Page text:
The Slavish tungs are the Indo-Europish tungs spoken by the Slavish folk. They are thought to come from an Or-tung called Or-Slavish, spoken throughout the Early Middle Eld, which followingly is thought to have come from the earlier Or-Balt-Slavish tung, linking the Slavish tungs to the Baltish tungs in a Balt-Slavish bond within the Indo-Europish bond.
The Slavish tungs are meanly (that is, also on the ground of out-of-tung things) split intro three under-bonds: East, West, and South, which together make up more than 20 tungs. Of these, ten have at least a thousand thousand speakers and are acknowledged as the folk tungs of the lands in which they are overwhelmingly spoken: Russish, Whiterussish and Ukrainish (of the East bond), Polish, Checkish and Slovakish (of the West bond) and Bulgarish and Macedonish (eastern undertungs of the South bond), and Serbish-Croatish and Slovenish (western undertungs of the South bond).
The spread of inborn spoken Slavish tungs today fills Eastern Europe, the Balkans, Middle Europe and all of the land of Russland, which inholds northern and north-middle Asia. Furthermore, many outland Slavish folk have built split-off bonds of speakers of their tungs all over the world. The tale of speakers of all Slavish tungs together is thought to be 315 thousand thousand. Even though they are spread over a great swath of land, the Slavish tungs are much less sundered from each other than Theedish and Romish tungs.
Twigs[edit | edit source]
Balto-Slavic tung tree.
From the between-wye time wise men have meanly split Slavish tungs, on the ground of land and offspring, and with the brooking of writ, into three head twigs, that is, East, West and South. These three mean twigs show some of the following undertwigs:
- Upper Sorbish
- Lower Sorbish
- South Slavish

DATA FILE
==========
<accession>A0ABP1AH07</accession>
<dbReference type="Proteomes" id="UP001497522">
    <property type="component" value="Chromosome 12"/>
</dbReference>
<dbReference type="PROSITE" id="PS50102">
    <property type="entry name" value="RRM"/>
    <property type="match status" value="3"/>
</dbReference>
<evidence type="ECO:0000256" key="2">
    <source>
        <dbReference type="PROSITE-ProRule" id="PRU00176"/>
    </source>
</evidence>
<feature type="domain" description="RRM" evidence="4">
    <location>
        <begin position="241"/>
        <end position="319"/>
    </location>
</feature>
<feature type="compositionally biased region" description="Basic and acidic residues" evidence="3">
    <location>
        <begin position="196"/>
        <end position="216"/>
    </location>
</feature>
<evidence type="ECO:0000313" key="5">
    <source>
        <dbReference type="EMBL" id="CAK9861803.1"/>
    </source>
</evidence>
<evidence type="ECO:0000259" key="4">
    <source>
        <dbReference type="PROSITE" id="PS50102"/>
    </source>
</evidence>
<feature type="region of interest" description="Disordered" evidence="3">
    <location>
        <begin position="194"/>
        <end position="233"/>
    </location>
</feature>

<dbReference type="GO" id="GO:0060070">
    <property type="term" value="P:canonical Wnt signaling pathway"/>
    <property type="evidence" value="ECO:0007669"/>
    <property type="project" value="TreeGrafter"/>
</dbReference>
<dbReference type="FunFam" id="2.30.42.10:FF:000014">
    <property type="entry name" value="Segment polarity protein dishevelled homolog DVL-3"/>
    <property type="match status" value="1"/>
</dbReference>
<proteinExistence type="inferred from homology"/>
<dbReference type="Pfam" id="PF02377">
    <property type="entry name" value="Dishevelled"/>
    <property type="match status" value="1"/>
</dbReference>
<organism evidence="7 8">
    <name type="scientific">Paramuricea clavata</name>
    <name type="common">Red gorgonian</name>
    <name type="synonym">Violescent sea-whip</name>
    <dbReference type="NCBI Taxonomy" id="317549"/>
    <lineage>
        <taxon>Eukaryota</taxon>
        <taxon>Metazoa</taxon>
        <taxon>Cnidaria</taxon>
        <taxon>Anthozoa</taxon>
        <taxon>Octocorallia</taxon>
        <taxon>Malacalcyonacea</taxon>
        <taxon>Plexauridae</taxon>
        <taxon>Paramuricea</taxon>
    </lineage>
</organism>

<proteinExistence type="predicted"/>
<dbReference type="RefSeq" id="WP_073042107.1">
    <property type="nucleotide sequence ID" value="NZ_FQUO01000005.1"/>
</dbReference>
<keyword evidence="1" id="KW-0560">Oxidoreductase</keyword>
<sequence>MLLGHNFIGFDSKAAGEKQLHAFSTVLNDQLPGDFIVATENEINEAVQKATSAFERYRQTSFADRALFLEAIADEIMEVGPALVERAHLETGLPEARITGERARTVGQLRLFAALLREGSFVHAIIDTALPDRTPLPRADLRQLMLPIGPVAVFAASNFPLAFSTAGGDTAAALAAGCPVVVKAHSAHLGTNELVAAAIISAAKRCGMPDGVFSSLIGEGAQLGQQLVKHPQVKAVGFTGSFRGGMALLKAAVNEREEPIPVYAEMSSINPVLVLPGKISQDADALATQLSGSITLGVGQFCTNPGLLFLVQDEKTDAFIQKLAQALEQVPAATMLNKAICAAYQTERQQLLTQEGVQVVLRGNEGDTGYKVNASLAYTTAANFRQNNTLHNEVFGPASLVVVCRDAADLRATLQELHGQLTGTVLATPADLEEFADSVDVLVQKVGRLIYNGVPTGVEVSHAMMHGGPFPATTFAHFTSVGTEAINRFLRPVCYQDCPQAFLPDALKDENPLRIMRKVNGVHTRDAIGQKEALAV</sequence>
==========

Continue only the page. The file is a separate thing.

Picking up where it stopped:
Some speechlorers think that there might have been a North Slavish twig as well. The Old Novgorod undertung may have shown some one-of-a-kind workings of this bond. How much understanding of eachother's tungs there is is also weighty in settling the West, East, and South twigs. Speakers of tungs within the same twig can mostly understand each other at least sometimes, but they cannot, overall, between twigs (which would be akin to an inborn English speaker seeking to understand any other Theedish tung).
The most glaring unlikenesses between the East, West and South Slavic twigs are in the right-writing of the tungs: West Slavish tungs (and Western South Slavish tungs - Croatish and Slovenish) are written with Latinish writing, and have had more Western Europish inflow from their nearness and speakers being Romish Catholish, whereas the East Slavic and Eastern South Slavish tungs are written in Cyrillish and, with Eastern Orthodox belief, have had more Greekish inflow. East Slavish tungs like Russish have, however, at the time of and after Peter the Great's Europishing struggle, taken in many words from Latinish, French, Theech, and Italish.
The threeway split of the Slavish tungs is not grounded on each tung's spoken undertungs. Of these, some so-called betweenish undertungs and mixed undertungs often bridge the gaps between unlike tungs, showing likenesses that do not stand out when matching Slavic written tungs. As a byword, Slovakish (West Slavish) and Ukrainish (East Slavish) are bridged by the Rusyn (under)tung of Eastern Slovakland and Western Ukraine. Matchingly, the Croatish Kajkavian undertung is more like Slovene than to the mean Croatish tung.
Although the Slavish tungs split from a shared or-tung later than any other bond of the Indo-Europish tung bond, there are enough unlikenesses between the sundry Slavish tungs and undertungs to make understanding eachother's speech between speakers of unlike Slavish tungs hard. Within the sundry lone Slavish tungs, undertungs may sunder less, as those of Russish, or much more, as those of Slovenish.